China's rules restrict kids to 90 min. of gaming a day

Media playback is unsupported on your device                  Media caption How does gaming affect your brain

A person holding a PlayStation 4 controller.

Yang Bingben, 35, the owner of an industrial technology firm in eastern China, said he anxious that many children would still find ways to play video games. No more than 90 minutes of gaming on weekdays.

Six measures were outlined in the guidelines, aimed at preventing minors "from indulging in online games". They'll also have to squeeze that playtime in under a curfew, as minors won't be allowed to play between the hours of 10:00 p.m. and 8:00 a.m. every day.

Online microtransactions, which many view as lucrative and gouging, are also targeted. Those purchases are now capped at $28 to $57 a month, depending on age.

But the new guidelines will apply universally to all online gaming platforms operating in China and will address enforcement concerns directly.

However, the New York Times article that translates these restrictions points out that minors can circumvent the system by using their parents' identification numbers, as well as playing games that do not require an Internet connection.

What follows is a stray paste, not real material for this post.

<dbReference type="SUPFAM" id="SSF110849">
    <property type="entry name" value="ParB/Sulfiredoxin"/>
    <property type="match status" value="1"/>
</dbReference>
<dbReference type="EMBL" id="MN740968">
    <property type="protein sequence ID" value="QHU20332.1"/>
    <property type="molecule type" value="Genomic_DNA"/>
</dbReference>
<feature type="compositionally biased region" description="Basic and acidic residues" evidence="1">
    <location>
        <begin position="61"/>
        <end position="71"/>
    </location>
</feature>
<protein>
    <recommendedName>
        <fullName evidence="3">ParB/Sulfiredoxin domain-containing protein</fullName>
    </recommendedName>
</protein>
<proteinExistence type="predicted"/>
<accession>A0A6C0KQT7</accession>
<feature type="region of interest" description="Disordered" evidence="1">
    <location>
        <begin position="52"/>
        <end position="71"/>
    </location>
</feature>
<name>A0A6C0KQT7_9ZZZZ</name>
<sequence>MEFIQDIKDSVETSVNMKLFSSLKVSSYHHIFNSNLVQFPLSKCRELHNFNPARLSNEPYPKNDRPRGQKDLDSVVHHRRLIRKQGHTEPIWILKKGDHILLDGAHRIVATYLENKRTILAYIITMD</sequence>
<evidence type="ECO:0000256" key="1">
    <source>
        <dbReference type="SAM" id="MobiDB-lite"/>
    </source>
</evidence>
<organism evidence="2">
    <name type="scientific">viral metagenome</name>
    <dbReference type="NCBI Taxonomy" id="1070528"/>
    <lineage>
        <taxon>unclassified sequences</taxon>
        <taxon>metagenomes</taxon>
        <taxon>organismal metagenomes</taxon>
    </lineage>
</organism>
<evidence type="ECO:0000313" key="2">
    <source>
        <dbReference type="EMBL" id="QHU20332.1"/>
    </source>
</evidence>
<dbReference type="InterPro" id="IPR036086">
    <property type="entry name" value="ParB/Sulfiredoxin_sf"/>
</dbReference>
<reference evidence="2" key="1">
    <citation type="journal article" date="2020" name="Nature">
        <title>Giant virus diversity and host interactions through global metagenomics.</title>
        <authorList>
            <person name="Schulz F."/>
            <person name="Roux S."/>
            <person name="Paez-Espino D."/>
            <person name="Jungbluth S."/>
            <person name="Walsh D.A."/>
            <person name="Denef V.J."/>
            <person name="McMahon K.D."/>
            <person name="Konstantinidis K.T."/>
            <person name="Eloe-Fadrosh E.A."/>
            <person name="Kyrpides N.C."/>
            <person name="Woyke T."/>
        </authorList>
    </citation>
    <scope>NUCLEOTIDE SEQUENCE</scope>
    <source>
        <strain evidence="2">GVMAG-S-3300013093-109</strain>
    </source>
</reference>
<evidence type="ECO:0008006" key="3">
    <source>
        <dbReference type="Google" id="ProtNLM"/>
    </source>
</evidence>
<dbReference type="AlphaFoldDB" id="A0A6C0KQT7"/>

A spokesman told Xinhua News Agency, a state-operate information publication in China, that the guidelines were meant to shield "the bodily and psychological health of minors".

Regulators have had softer time limits in place since 2007, restricting kids to three hours of daily play, though that restriction didn't necessarily keep you from playing the game entirely - some game operators were able to simply reduce rewards for playing after the time limits were exceeded.

Video games have become a popular target. In 2018, Jinping called for officials to take action on the large amount of nearsighted children. In addition, gaming should also fall between 8 am and 10 pm.

This is part of China's latest initiative to curb video game addiction, which officials say is harmful to children's health. Rather, a video game addict is described as someone with an inability to stop playing even though it interferes with other important areas of life.

China's formal federal government pointers will be utilized to all gaming platforms throughout the country, which includes the well-liked Tencent, which is the world's major gaming corporation and centered out of China. Paolo Zialcita is an intern on NPR's Newsdesk.

China's market power was perhaps underscored when Blizzard Entertainment suspended an esports player in October after he voiced support for the Hong Kong liberation protests, prompting many to accuse the American company of pandering to Chinese interests.

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